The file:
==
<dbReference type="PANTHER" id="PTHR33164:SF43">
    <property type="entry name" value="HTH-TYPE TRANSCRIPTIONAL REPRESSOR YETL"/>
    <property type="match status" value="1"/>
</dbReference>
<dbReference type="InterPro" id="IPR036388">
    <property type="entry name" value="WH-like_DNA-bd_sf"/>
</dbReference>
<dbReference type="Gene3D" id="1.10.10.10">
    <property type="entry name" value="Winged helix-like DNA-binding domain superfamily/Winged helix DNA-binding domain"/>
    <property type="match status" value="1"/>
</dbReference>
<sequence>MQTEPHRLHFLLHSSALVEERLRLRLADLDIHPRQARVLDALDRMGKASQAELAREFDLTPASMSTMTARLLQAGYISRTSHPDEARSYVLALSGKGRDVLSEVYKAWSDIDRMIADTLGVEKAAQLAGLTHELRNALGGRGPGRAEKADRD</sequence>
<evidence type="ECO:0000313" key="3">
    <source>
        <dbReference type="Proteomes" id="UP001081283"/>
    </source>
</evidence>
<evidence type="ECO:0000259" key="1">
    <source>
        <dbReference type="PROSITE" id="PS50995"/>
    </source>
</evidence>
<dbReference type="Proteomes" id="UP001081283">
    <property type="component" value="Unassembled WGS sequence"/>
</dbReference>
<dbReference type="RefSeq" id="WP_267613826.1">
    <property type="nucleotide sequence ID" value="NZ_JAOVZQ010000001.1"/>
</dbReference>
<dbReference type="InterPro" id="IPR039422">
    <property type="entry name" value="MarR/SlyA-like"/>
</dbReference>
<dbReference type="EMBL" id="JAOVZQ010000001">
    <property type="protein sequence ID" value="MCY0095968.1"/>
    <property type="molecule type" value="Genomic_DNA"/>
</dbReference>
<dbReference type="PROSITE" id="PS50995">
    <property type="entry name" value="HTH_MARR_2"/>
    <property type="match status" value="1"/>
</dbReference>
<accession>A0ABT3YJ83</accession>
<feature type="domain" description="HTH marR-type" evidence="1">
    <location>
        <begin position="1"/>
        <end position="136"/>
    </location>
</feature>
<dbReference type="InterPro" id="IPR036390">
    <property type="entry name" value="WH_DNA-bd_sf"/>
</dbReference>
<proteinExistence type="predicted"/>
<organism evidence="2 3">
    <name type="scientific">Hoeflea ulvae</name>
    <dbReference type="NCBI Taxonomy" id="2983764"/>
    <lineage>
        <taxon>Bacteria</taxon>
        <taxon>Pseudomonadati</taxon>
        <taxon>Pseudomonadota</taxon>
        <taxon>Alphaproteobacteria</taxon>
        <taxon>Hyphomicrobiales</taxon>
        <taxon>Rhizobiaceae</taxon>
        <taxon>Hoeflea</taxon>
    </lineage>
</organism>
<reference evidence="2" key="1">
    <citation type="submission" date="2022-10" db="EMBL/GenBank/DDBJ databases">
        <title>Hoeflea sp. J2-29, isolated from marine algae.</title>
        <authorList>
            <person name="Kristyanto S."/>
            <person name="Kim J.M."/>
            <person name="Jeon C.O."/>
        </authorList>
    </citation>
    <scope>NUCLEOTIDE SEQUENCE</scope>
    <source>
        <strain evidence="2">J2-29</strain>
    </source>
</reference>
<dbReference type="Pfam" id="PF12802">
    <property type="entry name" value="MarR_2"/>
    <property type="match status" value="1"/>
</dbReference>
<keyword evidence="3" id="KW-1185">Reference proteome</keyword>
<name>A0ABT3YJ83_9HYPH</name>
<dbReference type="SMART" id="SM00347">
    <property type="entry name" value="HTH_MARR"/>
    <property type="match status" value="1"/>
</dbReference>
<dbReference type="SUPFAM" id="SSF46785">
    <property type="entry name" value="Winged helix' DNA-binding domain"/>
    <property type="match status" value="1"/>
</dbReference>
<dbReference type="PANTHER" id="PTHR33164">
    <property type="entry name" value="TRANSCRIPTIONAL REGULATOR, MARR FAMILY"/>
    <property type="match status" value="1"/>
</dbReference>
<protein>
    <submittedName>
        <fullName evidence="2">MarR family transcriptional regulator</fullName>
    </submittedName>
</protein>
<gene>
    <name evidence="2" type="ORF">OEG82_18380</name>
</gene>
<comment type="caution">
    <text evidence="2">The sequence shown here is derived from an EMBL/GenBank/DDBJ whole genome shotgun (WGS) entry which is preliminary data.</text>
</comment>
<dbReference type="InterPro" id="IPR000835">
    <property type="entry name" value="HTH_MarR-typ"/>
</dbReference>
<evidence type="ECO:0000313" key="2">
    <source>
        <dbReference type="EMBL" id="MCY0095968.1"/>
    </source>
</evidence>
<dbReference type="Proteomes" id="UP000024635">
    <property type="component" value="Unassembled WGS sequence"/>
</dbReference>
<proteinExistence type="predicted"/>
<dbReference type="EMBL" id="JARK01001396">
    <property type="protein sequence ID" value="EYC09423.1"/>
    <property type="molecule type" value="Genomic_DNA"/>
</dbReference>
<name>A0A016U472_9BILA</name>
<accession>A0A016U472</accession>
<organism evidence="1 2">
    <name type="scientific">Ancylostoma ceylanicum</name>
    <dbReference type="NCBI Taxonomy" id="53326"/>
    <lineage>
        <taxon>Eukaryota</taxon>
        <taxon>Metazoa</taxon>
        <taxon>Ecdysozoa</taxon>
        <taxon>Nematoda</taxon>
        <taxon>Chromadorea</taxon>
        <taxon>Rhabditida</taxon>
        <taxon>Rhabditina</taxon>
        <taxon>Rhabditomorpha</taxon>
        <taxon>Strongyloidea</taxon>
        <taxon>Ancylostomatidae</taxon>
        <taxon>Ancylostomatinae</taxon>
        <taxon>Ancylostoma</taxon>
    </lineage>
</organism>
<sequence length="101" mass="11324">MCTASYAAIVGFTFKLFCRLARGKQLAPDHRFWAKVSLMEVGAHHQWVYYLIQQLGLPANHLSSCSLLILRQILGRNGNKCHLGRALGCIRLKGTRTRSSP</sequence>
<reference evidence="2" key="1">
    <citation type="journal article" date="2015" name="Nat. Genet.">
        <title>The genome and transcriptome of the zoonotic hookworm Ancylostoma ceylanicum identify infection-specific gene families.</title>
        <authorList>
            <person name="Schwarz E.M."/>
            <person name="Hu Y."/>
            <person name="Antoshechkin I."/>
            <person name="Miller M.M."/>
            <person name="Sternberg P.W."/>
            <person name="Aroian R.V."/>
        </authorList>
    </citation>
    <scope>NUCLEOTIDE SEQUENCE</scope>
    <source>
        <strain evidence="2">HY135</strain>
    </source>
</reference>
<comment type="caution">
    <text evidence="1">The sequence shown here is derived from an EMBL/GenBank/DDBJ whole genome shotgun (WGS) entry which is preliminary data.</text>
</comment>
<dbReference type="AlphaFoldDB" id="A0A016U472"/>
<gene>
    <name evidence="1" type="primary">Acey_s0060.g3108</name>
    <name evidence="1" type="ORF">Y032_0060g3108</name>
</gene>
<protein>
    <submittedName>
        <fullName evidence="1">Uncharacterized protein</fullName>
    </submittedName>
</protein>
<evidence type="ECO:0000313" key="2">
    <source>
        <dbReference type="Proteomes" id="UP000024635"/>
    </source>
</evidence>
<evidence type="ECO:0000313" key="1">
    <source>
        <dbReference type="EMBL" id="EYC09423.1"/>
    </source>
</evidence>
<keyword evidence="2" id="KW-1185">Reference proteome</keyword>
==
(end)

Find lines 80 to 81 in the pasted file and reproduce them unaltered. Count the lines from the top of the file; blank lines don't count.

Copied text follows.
    <property type="match status" value="1"/>
</dbReference>